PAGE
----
GB2036320A - Method of discriminating between different kinds of golf balls - Google PatentsMethod of discriminating between different kinds of golf balls Download PDF
- Publication number
- GB2036320A GB2036320A GB7937679A GB7937679A GB2036320A GB 2036320 A GB2036320 A GB 2036320A GB 7937679 A GB7937679 A GB 7937679A GB 7937679 A GB7937679 A GB 7937679A GB 2036320 A GB2036320 A GB 2036320A
- Grant status
- Patent type
- Prior art keywords
- ultrasonic waves
- golf balls
- Prior art date
- Legal status (The legal status is an assumption and is not a legal conclusion. Google has not performed a legal analysis and makes no representation as to the accuracy of the status listed.)
- A—HUMAN NECESSITIES
- A63—SPORTS; GAMES; AMUSEMENTS
- A63B—APPARATUS FOR PHYSICAL TRAINING, GYMNASTICS, SWIMMING, CLIMBING, OR FENCING; BALL GAMES; TRAINING EQUIPMENT
- A63B47/00—Devices for handling or treating balls, e.g. for holding or carrying balls
- A63B47/008—Devices for measuring or verifying ball characteristics
- G01—MEASURING; TESTING
- G01N—INVESTIGATING OR ANALYSING MATERIALS BY DETERMINING THEIR CHEMICAL OR PHYSICAL PROPERTIES
- G01N29/00—Investigating or analysing materials by the use of ultrasonic, sonic or infrasonic waves; Visualisation of the interior of objects by transmitting ultrasonic or sonic waves through the object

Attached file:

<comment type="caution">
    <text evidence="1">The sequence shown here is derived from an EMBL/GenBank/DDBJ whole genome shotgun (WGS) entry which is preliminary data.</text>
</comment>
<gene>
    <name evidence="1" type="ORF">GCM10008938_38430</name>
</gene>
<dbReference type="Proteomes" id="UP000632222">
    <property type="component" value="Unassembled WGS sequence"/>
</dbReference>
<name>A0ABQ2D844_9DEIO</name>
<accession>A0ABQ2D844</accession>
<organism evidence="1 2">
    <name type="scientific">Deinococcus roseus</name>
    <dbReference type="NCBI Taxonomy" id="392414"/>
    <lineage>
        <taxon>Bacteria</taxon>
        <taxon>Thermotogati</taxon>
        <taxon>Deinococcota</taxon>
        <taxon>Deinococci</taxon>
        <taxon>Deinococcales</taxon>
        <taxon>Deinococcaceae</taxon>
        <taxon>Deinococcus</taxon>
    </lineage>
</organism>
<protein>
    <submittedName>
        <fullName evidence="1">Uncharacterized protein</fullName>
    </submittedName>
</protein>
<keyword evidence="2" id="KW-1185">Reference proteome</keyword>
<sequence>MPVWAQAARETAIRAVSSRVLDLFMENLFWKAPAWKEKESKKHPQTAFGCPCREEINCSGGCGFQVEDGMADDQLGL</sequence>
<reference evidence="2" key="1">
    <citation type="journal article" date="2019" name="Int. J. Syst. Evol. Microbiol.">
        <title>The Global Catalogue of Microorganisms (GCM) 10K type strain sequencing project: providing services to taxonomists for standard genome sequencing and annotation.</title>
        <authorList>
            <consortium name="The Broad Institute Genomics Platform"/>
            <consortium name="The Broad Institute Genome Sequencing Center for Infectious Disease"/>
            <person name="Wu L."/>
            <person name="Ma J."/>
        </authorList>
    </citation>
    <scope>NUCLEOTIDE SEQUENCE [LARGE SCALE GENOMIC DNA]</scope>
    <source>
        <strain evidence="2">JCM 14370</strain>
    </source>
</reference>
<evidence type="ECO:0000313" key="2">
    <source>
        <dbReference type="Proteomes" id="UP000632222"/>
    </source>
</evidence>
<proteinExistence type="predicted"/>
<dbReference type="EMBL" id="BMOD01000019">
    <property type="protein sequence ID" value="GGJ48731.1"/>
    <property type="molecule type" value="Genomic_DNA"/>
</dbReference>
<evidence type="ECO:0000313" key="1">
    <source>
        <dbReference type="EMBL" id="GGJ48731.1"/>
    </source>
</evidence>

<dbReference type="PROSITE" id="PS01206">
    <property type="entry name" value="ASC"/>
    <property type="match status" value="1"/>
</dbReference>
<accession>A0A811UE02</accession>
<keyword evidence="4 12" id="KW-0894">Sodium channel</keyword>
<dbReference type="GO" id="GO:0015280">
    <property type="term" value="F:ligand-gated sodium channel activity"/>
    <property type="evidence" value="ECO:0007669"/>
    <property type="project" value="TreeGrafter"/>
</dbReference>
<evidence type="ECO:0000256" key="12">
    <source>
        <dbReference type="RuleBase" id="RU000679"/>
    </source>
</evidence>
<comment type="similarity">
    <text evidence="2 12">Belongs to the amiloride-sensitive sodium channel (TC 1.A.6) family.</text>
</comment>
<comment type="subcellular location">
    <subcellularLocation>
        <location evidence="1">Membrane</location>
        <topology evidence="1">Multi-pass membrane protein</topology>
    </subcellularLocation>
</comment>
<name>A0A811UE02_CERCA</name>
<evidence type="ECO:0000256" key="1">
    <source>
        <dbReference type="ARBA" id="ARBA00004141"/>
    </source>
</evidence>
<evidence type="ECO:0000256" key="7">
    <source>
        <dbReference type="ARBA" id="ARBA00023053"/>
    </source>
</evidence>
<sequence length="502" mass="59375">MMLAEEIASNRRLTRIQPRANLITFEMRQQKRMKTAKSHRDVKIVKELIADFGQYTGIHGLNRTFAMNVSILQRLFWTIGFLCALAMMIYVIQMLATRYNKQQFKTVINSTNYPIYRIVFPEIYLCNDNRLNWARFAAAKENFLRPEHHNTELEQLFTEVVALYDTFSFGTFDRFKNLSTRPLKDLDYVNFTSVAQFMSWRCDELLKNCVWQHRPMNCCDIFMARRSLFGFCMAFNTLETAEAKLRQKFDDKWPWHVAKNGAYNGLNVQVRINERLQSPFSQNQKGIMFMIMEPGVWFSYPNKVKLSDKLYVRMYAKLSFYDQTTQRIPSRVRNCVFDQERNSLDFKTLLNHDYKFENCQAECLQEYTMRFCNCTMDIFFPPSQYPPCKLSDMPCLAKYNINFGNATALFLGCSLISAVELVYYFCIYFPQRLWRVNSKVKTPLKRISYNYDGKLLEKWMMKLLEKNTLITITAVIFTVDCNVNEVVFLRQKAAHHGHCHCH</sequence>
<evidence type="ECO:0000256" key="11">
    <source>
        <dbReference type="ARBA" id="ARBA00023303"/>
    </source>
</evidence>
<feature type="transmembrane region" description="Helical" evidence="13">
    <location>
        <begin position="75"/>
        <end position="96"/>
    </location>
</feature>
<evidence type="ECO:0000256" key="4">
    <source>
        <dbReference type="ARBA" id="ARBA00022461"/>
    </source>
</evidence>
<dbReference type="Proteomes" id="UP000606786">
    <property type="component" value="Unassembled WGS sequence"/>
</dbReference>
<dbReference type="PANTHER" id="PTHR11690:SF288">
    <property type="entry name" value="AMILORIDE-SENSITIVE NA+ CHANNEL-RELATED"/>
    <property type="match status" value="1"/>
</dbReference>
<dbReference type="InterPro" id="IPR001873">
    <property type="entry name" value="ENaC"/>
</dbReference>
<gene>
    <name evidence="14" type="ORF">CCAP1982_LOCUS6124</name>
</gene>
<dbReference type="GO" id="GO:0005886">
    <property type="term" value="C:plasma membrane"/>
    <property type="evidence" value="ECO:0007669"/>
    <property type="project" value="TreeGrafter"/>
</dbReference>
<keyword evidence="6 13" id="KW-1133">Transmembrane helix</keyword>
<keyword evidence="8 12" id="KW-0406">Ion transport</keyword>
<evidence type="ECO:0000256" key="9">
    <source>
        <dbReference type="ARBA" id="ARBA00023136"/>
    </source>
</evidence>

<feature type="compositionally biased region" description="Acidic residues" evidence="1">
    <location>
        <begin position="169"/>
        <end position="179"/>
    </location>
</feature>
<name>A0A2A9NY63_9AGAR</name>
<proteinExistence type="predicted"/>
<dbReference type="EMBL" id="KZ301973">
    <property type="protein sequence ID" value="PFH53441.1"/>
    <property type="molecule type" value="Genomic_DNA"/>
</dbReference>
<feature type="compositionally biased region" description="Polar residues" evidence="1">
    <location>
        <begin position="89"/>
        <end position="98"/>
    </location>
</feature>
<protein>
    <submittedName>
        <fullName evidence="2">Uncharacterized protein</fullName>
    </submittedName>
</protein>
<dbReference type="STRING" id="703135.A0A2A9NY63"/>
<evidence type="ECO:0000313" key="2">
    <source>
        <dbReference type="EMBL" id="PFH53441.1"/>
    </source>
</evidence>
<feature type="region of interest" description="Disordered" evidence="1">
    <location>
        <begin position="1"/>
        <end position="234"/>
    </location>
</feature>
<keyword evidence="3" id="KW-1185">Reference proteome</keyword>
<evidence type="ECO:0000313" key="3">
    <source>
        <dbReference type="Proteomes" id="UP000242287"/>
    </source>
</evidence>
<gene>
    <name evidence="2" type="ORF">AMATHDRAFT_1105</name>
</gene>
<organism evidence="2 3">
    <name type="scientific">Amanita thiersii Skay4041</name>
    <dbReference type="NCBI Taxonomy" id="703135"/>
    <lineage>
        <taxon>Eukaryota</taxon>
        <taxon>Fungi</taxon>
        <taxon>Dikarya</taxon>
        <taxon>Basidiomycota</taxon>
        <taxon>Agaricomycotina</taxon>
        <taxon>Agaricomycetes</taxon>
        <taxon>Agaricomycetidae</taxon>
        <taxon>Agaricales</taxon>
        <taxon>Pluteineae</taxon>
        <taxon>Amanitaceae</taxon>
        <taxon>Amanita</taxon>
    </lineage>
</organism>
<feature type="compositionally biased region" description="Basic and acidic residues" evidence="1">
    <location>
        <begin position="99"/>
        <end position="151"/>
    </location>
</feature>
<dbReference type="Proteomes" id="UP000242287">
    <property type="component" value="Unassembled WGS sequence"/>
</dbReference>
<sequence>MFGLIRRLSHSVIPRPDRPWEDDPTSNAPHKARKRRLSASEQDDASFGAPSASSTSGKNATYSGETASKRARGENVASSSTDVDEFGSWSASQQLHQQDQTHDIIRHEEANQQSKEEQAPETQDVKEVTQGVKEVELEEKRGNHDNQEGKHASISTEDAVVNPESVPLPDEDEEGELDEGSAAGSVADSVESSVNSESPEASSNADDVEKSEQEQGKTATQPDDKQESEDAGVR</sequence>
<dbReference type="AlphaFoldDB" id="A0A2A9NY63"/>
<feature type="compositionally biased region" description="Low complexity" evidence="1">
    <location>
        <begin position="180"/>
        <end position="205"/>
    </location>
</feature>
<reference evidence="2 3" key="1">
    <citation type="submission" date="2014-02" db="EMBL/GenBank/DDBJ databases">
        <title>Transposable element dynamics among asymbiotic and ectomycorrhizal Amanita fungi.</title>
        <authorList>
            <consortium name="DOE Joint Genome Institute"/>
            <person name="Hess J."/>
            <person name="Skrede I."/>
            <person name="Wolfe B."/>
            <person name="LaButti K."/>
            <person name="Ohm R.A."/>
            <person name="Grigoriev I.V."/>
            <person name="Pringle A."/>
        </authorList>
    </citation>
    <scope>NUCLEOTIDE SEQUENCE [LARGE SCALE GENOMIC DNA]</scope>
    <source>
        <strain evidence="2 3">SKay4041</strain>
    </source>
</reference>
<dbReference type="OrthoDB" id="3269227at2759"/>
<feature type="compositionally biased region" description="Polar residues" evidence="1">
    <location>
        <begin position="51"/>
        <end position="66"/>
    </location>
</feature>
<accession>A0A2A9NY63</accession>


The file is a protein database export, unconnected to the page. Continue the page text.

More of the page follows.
- G01N29/04—Analysing solids
- G01N29/11—Analysing solids by measuring attenuation of acoustic waves
- G01—MEASURING; TESTING
- G01N—INVESTIGATING OR ANALYSING MATERIALS BY DETERMINING THEIR CHEMICAL OR PHYSICAL PROPERTIES
- G01N2291/00—Indexing codes associated with group G01N29/00
- G01N2291/26—Scanned objects
- G01N2291/265—Spherical objects
SPECIFICATION A method of discriminating between different kinds of golf balls
The present invention generally relates to the non-destructive inspection of golf balls and more particularly, to a method of discriminating between different kinds of golf balls through the utilization of ultrasonic waves.
Commonly golf ball constructions may be broadly divided into two types. One type is the so- 75 called thread-wound golf ball comprising a round core portion and flexible thread, for example of rubber, tightly wound around the core portion.
under tension and an outer layer, for example, of gutta percha or a plastics material applied to the wound flexible thread. The other type is the so called solid golf ball which is made by one-piece molding, by subjecting to vulcanization during heating under pressure, a mixture including rubber, a crosslinking resin, a polymerization initiator and a filling agent which is filled into a mold. The present invention relates to a method of discriminating or distinguishing between the thread-wound golf balls and solid golf balls as described above.
Conventionally, solid golf balls have been considered to be suitable only for practice, but because of various technical improvements; they have recently undergone a complete change so as to be usable also for actual play. At the present stage, of development however, solid golf balls as described above are still inferior to thread-wound golf balls in many of the important characteristics of golf balls, such as shot feel, resilience, trajectory, etc. Nevertheless, since these two 100 types of golf balls are similar in appearance, there is a possibility of undesirable mixing between solid golf balls and thread-wound golf balls.